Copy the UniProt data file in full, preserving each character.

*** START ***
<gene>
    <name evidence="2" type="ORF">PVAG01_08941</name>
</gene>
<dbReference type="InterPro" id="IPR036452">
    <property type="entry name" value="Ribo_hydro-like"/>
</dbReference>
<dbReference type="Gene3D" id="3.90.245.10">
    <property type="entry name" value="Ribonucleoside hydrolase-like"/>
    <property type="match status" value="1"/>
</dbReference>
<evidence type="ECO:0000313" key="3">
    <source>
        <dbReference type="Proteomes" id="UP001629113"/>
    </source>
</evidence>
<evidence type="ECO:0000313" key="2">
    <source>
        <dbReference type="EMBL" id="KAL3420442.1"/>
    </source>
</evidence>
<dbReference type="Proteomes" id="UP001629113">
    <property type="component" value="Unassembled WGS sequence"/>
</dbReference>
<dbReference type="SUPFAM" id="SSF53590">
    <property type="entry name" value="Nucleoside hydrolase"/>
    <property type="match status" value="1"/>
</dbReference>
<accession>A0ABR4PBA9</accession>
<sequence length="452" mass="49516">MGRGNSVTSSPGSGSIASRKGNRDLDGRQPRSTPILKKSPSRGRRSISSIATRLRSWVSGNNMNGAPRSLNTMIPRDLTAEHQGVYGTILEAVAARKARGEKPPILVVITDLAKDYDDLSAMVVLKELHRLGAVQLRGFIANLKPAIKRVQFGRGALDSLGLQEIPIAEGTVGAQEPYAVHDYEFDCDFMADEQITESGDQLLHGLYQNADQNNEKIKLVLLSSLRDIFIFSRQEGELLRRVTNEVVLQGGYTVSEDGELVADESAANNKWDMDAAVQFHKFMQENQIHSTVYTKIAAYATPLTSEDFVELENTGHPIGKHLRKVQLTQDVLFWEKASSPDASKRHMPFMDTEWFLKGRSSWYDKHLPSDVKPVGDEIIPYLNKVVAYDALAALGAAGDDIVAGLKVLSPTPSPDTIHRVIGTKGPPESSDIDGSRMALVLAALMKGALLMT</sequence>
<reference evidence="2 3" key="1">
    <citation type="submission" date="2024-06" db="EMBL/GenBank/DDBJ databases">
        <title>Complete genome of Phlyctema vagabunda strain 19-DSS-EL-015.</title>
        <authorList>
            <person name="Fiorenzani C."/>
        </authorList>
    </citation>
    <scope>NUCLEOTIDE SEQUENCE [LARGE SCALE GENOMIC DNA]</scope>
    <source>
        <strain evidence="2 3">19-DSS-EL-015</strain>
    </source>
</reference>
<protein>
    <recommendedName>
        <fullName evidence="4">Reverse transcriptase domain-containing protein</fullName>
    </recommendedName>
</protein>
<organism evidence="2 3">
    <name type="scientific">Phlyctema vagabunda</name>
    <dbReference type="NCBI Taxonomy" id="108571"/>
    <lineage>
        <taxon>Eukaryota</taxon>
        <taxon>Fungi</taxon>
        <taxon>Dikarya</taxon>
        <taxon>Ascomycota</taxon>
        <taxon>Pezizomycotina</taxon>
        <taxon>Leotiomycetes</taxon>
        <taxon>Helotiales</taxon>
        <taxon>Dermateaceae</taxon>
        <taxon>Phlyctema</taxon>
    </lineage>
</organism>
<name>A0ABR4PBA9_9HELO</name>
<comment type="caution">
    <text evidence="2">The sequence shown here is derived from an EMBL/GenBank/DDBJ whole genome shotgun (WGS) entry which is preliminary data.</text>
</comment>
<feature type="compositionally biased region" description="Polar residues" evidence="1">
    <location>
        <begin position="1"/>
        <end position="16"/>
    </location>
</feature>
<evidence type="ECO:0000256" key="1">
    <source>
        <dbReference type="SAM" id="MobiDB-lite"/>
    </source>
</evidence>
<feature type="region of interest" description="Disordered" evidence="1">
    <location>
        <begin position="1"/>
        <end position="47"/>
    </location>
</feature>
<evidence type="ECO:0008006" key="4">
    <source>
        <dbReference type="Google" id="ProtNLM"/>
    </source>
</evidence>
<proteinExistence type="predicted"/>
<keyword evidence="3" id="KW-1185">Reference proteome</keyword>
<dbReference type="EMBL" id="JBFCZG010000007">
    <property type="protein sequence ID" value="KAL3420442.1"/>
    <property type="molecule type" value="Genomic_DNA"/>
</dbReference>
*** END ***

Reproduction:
<gene>
    <name evidence="2" type="ORF">PVAG01_08941</name>
</gene>
<dbReference type="InterPro" id="IPR036452">
    <property type="entry name" value="Ribo_hydro-like"/>
</dbReference>
<dbReference type="Gene3D" id="3.90.245.10">
    <property type="entry name" value="Ribonucleoside hydrolase-like"/>
    <property type="match status" value="1"/>
</dbReference>
<evidence type="ECO:0000313" key="3">
    <source>
        <dbReference type="Proteomes" id="UP001629113"/>
    </source>
</evidence>
<evidence type="ECO:0000313" key="2">
    <source>
        <dbReference type="EMBL" id="KAL3420442.1"/>
    </source>
</evidence>
<dbReference type="Proteomes" id="UP001629113">
    <property type="component" value="Unassembled WGS sequence"/>
</dbReference>
<dbReference type="SUPFAM" id="SSF53590">
    <property type="entry name" value="Nucleoside hydrolase"/>
    <property type="match status" value="1"/>
</dbReference>
<accession>A0ABR4PBA9</accession>
<sequence length="452" mass="49516">MGRGNSVTSSPGSGSIASRKGNRDLDGRQPRSTPILKKSPSRGRRSISSIATRLRSWVSGNNMNGAPRSLNTMIPRDLTAEHQGVYGTILEAVAARKARGEKPPILVVITDLAKDYDDLSAMVVLKELHRLGAVQLRGFIANLKPAIKRVQFGRGALDSLGLQEIPIAEGTVGAQEPYAVHDYEFDCDFMADEQITESGDQLLHGLYQNADQNNEKIKLVLLSSLRDIFIFSRQEGELLRRVTNEVVLQGGYTVSEDGELVADESAANNKWDMDAAVQFHKFMQENQIHSTVYTKIAAYATPLTSEDFVELENTGHPIGKHLRKVQLTQDVLFWEKASSPDASKRHMPFMDTEWFLKGRSSWYDKHLPSDVKPVGDEIIPYLNKVVAYDALAALGAAGDDIVAGLKVLSPTPSPDTIHRVIGTKGPPESSDIDGSRMALVLAALMKGALLMT</sequence>
<reference evidence="2 3" key="1">
    <citation type="submission" date="2024-06" db="EMBL/GenBank/DDBJ databases">
        <title>Complete genome of Phlyctema vagabunda strain 19-DSS-EL-015.</title>
        <authorList>
            <person name="Fiorenzani C."/>
        </authorList>
    </citation>
    <scope>NUCLEOTIDE SEQUENCE [LARGE SCALE GENOMIC DNA]</scope>
    <source>
        <strain evidence="2 3">19-DSS-EL-015</strain>
    </source>
</reference>
<protein>
    <recommendedName>
        <fullName evidence="4">Reverse transcriptase domain-containing protein</fullName>
    </recommendedName>
</protein>
<organism evidence="2 3">
    <name type="scientific">Phlyctema vagabunda</name>
    <dbReference type="NCBI Taxonomy" id="108571"/>
    <lineage>
        <taxon>Eukaryota</taxon>
        <taxon>Fungi</taxon>
        <taxon>Dikarya</taxon>
        <taxon>Ascomycota</taxon>
        <taxon>Pezizomycotina</taxon>
        <taxon>Leotiomycetes</taxon>
        <taxon>Helotiales</taxon>
        <taxon>Dermateaceae</taxon>
        <taxon>Phlyctema</taxon>
    </lineage>
</organism>
<name>A0ABR4PBA9_9HELO</name>
<comment type="caution">
    <text evidence="2">The sequence shown here is derived from an EMBL/GenBank/DDBJ whole genome shotgun (WGS) entry which is preliminary data.</text>
</comment>
<feature type="compositionally biased region" description="Polar residues" evidence="1">
    <location>
        <begin position="1"/>
        <end position="16"/>
    </location>
</feature>
<evidence type="ECO:0000256" key="1">
    <source>
        <dbReference type="SAM" id="MobiDB-lite"/>
    </source>
</evidence>
<feature type="region of interest" description="Disordered" evidence="1">
    <location>
        <begin position="1"/>
        <end position="47"/>
    </location>
</feature>
<evidence type="ECO:0008006" key="4">
    <source>
        <dbReference type="Google" id="ProtNLM"/>
    </source>
</evidence>
<proteinExistence type="predicted"/>
<keyword evidence="3" id="KW-1185">Reference proteome</keyword>
<dbReference type="EMBL" id="JBFCZG010000007">
    <property type="protein sequence ID" value="KAL3420442.1"/>
    <property type="molecule type" value="Genomic_DNA"/>
</dbReference>